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The U.S. District Judge presiding over all federal Xarelto lawsuits has ordered the parties to select two large waves of cases for discovery, which may put 1,200 cases in a position for trial dates in courts nationwide.
There are currently more than 18,000 product liability lawsuits pending as part of a federal multidistrict litigation (MDL) before U.S. District Judge Eldon Fallon in the Eastern District of Louisiana, each involving similar allegations that users and the medical community were not adequately warned about the risk of uncontrollable bleeding on Xarelto.
Following a handful of early bellwether trials, which were held before Judge Fallon to help gauge how juries may respond to certain evidence and testimony that is likely to be repeated throughout the litigation, no progress has been made in negotiating Xarelto settlements or another resolution for the claims.
In a case management order (PDF) issued on February 27, Judge Fallon laid out the rules for selecting 1,200 additional cases to go through case-specific discovery over the coming months, including two waves of 600 cases each.
The first wave will include 200 cases selected by the Plaintiffs’ Steering Committee (PSC), 200 selected by the defendants, and 200 randomly selected by the Court. Plaintiffs and defendants have until April 16, 2018 to submit their picks for the first wave of individual case discovery cases. The court will make its random selections on April 30.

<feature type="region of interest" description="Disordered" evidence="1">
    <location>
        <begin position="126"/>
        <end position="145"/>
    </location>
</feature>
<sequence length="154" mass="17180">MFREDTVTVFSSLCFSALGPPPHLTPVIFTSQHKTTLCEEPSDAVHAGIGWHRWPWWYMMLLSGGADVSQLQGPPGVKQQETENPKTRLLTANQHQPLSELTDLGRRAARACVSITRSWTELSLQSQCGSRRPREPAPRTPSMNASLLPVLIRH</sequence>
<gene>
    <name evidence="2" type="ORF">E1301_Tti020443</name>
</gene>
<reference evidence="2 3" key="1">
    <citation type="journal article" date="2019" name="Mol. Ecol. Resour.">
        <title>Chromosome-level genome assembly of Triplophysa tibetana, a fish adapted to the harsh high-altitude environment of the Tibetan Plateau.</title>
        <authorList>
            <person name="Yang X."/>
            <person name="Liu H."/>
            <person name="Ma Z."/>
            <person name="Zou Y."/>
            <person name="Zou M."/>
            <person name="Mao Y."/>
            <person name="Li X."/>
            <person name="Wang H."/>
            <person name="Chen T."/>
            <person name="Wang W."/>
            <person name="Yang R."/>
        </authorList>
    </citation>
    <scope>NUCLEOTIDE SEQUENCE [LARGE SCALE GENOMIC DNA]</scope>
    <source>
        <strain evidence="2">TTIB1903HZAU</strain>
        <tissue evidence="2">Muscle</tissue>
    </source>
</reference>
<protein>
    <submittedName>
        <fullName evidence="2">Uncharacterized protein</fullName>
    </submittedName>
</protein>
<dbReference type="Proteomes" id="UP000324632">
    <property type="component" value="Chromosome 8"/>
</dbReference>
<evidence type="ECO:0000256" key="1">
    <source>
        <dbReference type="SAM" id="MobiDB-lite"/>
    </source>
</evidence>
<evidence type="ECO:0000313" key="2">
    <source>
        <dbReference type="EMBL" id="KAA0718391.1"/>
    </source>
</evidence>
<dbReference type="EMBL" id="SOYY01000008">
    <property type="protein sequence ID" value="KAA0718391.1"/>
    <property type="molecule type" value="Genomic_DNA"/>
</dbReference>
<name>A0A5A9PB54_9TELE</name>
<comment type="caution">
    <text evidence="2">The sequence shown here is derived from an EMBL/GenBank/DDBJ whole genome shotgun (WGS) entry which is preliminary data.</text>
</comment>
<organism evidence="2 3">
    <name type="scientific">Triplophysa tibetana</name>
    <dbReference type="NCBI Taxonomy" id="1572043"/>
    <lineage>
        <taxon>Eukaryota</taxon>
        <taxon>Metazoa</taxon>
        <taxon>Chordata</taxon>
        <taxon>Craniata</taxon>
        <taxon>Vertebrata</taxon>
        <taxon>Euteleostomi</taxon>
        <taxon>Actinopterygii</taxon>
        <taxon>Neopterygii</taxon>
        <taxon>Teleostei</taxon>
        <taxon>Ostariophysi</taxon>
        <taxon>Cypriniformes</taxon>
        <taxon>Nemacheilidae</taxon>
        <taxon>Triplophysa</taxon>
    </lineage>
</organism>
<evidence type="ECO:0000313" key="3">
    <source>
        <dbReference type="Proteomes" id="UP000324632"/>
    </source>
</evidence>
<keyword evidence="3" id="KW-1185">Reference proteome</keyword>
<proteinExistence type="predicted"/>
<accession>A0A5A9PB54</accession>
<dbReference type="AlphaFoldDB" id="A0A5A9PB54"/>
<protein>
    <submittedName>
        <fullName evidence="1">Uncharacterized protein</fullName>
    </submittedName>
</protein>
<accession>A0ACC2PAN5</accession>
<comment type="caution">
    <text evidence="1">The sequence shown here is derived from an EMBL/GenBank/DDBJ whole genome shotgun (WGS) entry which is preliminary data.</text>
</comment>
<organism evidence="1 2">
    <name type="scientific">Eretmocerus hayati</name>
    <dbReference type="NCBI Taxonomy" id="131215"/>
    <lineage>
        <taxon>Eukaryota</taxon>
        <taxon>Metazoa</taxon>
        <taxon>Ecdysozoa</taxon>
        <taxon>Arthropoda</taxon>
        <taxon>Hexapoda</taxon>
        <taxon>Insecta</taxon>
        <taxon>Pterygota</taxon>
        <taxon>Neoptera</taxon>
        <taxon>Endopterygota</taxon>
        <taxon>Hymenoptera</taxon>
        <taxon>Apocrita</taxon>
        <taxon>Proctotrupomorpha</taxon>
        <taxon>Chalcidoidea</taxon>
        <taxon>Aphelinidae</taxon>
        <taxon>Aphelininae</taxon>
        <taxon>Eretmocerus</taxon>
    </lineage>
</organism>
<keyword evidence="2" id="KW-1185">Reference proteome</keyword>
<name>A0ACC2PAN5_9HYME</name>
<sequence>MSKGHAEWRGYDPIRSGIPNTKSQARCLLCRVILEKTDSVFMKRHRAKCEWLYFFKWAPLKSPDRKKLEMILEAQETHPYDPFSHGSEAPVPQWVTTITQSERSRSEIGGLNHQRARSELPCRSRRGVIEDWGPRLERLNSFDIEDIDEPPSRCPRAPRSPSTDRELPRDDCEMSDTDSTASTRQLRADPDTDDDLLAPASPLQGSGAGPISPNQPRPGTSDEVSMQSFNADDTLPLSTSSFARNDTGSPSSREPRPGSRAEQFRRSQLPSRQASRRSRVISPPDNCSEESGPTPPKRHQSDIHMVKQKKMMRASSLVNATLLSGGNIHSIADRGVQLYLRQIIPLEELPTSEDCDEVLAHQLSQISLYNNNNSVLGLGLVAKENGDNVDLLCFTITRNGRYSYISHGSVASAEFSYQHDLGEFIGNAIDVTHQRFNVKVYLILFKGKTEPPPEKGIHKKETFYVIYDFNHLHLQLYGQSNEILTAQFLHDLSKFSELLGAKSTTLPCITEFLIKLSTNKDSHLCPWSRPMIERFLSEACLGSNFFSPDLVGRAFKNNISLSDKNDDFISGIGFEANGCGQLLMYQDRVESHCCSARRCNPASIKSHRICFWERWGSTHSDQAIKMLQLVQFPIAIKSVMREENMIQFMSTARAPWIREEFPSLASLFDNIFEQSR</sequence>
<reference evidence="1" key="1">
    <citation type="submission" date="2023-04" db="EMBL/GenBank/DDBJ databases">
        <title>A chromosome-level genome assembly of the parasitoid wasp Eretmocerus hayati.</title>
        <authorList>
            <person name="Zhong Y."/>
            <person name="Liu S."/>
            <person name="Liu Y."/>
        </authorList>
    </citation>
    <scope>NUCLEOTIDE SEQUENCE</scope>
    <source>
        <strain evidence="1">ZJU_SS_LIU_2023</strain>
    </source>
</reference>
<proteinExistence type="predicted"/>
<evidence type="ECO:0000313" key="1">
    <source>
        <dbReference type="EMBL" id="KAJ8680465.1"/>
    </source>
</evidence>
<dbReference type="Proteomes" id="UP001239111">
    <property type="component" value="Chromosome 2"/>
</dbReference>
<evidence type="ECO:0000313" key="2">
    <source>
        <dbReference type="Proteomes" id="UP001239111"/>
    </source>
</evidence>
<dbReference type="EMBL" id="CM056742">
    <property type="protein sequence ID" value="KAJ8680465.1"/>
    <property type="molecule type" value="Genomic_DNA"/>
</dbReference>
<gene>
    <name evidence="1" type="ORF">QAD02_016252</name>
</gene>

“After an opportunity to review the party-selected cases, the parties shall meet and confer to determine the criteria for eligibility to be included in the random selection pool. These criteria shall take into consideration the age of the plaintiff, the injury alleged by the plaintiff, the indication for which the plaintiff was prescribed Xarelto, the venue of the plaintiff and any appropriate other criteria,” the order indicates. “There will be reasonable variety and balance regarding the types of cases selected by the parties.”
The second wave will include another 600 cases selected the same way, with plaintiffs and defendants submitting their selections on August 16, and the Court making its random selections on August 30.
While the order does not contemplate a schedule for completing discovery or trial, the process is likely to result in the remand of hundreds of cases back to their originating districts, which may result in the drug makers facing simultaneous trials in courts nationwide.